No, the ellipses do not suppress “… and to commit fraud, or otherwise disregard the laws of the land.” And no fancy Latin canon of construction — noscitur a sociis, ejusdem generis, in pari materia … take your pick, they all fail — informs a conclusion that the UVA argument is what the Sweezy Court intended.
But what of the two prongs of that risible “any strait jacket” business the school hangs its hat upon? Of two plausible readings of this, the less plausible is that “any” indicates the Supreme Court deemed academics, of “any” sort no less, to be beyond prosecution — so long as the perpetrator claims a research purpose (and with nothing less than the fate of the nation at risk were things otherwise! Sigh.)
Alternately, the university begs the question: where do standards applied to the rest of us end and a “strait jacket” begin? Or, where does protection of intellectual discourse — not actually at issue here, despite UVA hand-waving to the contrary — end and selective immunity from the laws of the land begin? These are now questions for the Virginia courts.
Sweezy is an Eisenhower-era opinion, written shortly before Ike’s farewell address. The address is famous for warning of a “military-industrial complex,” but also for warning:
Be alert to the equal and opposite danger [“opposite” of stifling academic freedom] that public policy could itself become the captive of a scientific-technological elite.
Sadly, this has come to pass, with the University of Virginia among its most zealous defenders.
UVA’s invocation of the wholly inapplicable Sweezy illustrates the barrenness of its legal cupboard, and no distraction will change that the precedent it cites is wholly irrelevant to Mr. Cuccinelli’s inquiry into possible civil fraud. The university expends great effort to make the issue other than what it plainly is.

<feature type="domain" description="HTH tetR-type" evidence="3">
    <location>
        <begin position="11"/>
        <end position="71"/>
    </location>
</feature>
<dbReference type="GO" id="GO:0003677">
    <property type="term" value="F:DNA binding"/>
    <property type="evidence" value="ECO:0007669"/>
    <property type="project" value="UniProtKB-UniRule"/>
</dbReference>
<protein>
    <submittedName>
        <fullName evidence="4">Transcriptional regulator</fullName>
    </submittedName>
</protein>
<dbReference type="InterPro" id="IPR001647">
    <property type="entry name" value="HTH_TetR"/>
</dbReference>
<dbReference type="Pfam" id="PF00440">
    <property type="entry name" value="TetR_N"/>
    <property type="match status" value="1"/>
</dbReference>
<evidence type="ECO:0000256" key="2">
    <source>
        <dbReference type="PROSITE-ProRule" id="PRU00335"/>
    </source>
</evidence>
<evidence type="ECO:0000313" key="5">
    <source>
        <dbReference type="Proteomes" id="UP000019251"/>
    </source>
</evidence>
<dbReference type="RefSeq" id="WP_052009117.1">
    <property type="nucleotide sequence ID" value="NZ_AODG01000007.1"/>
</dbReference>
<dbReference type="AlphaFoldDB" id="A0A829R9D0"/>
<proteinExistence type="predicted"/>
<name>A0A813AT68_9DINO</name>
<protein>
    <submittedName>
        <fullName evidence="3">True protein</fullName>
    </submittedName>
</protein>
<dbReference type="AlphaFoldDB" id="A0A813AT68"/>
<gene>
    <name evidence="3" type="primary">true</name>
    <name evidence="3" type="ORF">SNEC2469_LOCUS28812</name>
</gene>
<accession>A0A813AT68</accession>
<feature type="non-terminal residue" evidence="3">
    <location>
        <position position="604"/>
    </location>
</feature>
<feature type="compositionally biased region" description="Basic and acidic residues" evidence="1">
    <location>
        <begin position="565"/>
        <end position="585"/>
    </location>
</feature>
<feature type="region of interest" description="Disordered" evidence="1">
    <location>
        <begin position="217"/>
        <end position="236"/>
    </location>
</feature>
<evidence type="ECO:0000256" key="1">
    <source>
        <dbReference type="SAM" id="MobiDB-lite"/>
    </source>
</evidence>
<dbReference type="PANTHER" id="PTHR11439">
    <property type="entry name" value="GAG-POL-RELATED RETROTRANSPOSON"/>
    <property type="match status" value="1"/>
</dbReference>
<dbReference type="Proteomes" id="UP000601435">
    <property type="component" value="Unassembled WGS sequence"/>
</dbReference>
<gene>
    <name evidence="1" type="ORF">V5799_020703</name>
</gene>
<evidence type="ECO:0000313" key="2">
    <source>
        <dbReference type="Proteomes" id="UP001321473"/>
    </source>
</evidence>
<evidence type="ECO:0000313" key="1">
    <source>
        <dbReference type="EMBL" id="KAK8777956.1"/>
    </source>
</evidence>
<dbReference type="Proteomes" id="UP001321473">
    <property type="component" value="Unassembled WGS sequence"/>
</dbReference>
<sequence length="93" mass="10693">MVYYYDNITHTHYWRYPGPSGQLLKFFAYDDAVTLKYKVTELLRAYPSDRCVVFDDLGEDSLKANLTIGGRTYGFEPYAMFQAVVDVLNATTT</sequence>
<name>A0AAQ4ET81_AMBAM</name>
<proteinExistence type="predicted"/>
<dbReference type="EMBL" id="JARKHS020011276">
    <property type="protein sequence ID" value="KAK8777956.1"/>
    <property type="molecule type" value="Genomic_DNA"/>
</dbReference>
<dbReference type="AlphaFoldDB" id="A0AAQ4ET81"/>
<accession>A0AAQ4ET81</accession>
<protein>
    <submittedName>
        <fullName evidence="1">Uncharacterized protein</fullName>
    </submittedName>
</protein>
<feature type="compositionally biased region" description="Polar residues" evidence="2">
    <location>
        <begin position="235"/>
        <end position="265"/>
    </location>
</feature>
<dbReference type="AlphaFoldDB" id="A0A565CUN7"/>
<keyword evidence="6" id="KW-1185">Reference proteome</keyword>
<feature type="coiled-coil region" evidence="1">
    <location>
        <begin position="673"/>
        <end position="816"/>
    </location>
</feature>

“Academic freedom” has of course never meant selective sanctioning of unlawful behavior. And the attorney general is not, as the university claims to the court, “engag[ing] in scientific debate.” That the university cannot or will not see this only further makes the case that it is not capable of self-investigation.
Which raises a final point. In its petition, UVA proves far too much. For example, it references two other inquiries into aspects of ClimateGate. Where, pray tell, was the outrage by Big Science or academia over these two?
The answer is that the pretense of self-policing by the University of East Anglia and by Mann’s current home, Penn State, were both exercises in wagon-circling. When they were announced, Big Science remained mum because this was transparently so, as evidenced by their stacking panels with sympathetic parties highly unlikely to conclude otherwise than they did.
About these, UVA rather disingenuously claims “the subsequent investigations have not found any fraudulent conduct.” Of course they didn’t — neither inquired into fraud! Instead, both narrowly tailored their reviews to less treacherous waters.
By this mischaracterization to the court, UVA stretches the truth while doing its credibility no good. Which nicely summarizes the entire Mann affair.